The American Republicans are a loveable bunch, but they are not usually known for their deference to other countries. The party’s grand CPAC (Conservative Political Action Committee) conferences have always been held in the States, and its attendees fired up by renditions of Lee Greenwood’s ‘God Bless the USA’ and the National Anthem.
God save the soul of anyone who even attempts to deprive the Americans of their patriotic music. That kind of fanfare is here to stay. But, as of May 2022, the venue has changed. CPAC’s most recent get-together took place in Budapest, Hungary. The event’s main organiser, Matt Schlapp, has said that he wants this to be merely the first of many such conferences to be hosted in countries beyond the American mainland. Japan, Australia, and Mexico are all being entertained as possible future locations.
CPAC Hungary brought conservatives from all over the world under the banner of ‘God, Homeland, and Family.’ As a Republican event, it comes as no surprise that most of the speakers, from Rick Santorum to Candace Owens, were American. But the event also gave platforms to politicians, commentators, and campaigners from the broad spectrum of the European Right. Spain’s VOX, France’s National Rally, and Hungary’s Fidesz all sent representatives. The most high-profile of them was the newly re-elected Hungarian Prime Minister himself, Viktor Orbán. He opened the first day with a lively speech to a packed auditorium in the roof of the Bálna centre, outlining a 12-point action plan for reclaiming Western culture from “progressive dominance.”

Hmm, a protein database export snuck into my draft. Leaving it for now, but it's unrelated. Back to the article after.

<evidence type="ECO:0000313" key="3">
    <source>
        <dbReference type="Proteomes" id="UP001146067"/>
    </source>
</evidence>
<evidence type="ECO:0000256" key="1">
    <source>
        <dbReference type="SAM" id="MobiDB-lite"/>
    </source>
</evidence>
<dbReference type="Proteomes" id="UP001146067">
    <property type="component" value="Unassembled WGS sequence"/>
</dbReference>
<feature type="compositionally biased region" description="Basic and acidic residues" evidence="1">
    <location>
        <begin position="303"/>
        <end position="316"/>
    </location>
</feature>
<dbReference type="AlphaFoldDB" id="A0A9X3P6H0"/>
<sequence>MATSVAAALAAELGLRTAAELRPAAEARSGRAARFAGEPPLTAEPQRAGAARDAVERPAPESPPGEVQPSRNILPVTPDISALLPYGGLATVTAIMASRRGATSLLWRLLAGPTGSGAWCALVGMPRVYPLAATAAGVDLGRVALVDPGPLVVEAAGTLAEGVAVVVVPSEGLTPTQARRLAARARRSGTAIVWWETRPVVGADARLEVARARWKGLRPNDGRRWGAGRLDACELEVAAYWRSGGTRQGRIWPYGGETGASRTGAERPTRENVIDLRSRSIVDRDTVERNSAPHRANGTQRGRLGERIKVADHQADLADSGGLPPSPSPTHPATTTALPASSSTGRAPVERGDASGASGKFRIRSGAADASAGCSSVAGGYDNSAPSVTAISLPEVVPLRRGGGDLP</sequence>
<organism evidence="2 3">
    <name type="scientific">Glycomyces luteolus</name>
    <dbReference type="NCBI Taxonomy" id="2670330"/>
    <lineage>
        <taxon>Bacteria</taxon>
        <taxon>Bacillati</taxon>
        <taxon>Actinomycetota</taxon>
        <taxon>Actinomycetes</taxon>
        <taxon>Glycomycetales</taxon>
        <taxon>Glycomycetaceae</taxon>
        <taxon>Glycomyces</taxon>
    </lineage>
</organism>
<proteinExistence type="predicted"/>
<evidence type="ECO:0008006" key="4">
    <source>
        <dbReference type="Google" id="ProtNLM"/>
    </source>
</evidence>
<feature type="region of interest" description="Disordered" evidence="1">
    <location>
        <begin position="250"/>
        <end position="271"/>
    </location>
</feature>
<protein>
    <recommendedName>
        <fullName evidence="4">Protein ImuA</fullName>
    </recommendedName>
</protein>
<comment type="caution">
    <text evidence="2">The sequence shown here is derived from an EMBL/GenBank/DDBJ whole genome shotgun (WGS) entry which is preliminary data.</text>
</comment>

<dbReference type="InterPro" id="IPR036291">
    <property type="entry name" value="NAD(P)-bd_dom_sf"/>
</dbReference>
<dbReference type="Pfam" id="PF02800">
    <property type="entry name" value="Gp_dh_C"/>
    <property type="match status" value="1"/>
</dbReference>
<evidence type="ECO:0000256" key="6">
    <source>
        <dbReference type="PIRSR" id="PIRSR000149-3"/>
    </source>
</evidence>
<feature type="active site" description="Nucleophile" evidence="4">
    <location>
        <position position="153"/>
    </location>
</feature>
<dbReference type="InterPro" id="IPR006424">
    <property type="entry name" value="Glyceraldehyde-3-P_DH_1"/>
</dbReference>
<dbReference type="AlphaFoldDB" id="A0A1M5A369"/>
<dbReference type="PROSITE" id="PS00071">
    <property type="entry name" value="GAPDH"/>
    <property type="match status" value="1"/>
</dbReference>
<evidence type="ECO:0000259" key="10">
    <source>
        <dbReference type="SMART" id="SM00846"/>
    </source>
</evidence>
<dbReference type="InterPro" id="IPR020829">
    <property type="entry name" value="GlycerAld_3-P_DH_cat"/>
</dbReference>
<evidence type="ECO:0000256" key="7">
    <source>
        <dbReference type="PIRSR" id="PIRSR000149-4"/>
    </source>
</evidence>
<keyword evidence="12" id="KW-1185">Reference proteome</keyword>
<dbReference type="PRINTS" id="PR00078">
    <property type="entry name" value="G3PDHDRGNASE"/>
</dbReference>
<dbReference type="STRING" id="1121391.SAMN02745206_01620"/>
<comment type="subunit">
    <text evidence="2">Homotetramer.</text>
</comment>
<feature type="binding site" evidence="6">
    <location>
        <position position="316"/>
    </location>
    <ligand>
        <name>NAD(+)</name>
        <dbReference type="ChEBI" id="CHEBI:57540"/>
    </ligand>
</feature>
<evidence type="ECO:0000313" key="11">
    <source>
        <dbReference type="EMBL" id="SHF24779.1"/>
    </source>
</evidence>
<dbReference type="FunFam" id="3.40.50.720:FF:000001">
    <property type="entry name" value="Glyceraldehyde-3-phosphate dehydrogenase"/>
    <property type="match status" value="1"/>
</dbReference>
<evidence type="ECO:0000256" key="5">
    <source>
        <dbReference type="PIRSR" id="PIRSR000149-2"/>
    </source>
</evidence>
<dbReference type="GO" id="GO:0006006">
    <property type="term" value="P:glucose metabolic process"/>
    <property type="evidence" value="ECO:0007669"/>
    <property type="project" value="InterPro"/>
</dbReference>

The Guardian made much of the fact that Orbán used his speech to claim that the path to securing conservative power is to “have your own media.” When lifted from context, the impression created by this quotation is that Orbán supports a one-party state fuelled by government propaganda. In fact, as becomes clear from the context, Orbán inveighed only against the manner in which “the modern Western media aligns itself with the views of the Left.” The idea, then, is not to subordinate all media to the dictates of a ruling conservative elite, but to create new and support existing right-wing outlets that challenge the liberal hegemony represented by CNN, the BBC, and the New York Times.
Liberal journalists have been less eager to report the seventh item in Orbán’s 12-point action plan: “do not get pushed to the extreme.” Orbán risked making himself unpopular with an audience of conservatives with some self-criticism: “extreme conspiracy theories rear their heads from time to time on the Right—just as extreme utopias regularly rear their heads on the Left.” He conceded that “sometimes there is truth” in these theories, but added that, by promoting speculative conspiracy theories as a hasty first resort, “we [conservatives] will alienate a large proportion of the electorate, find ourselves pushed to the margins, and eventually we will lose.” This is a remarkably measured, sensible point from a man whom conventional wisdom would encourage us to regard as an authoritarian purveyor of ‘misinformation.’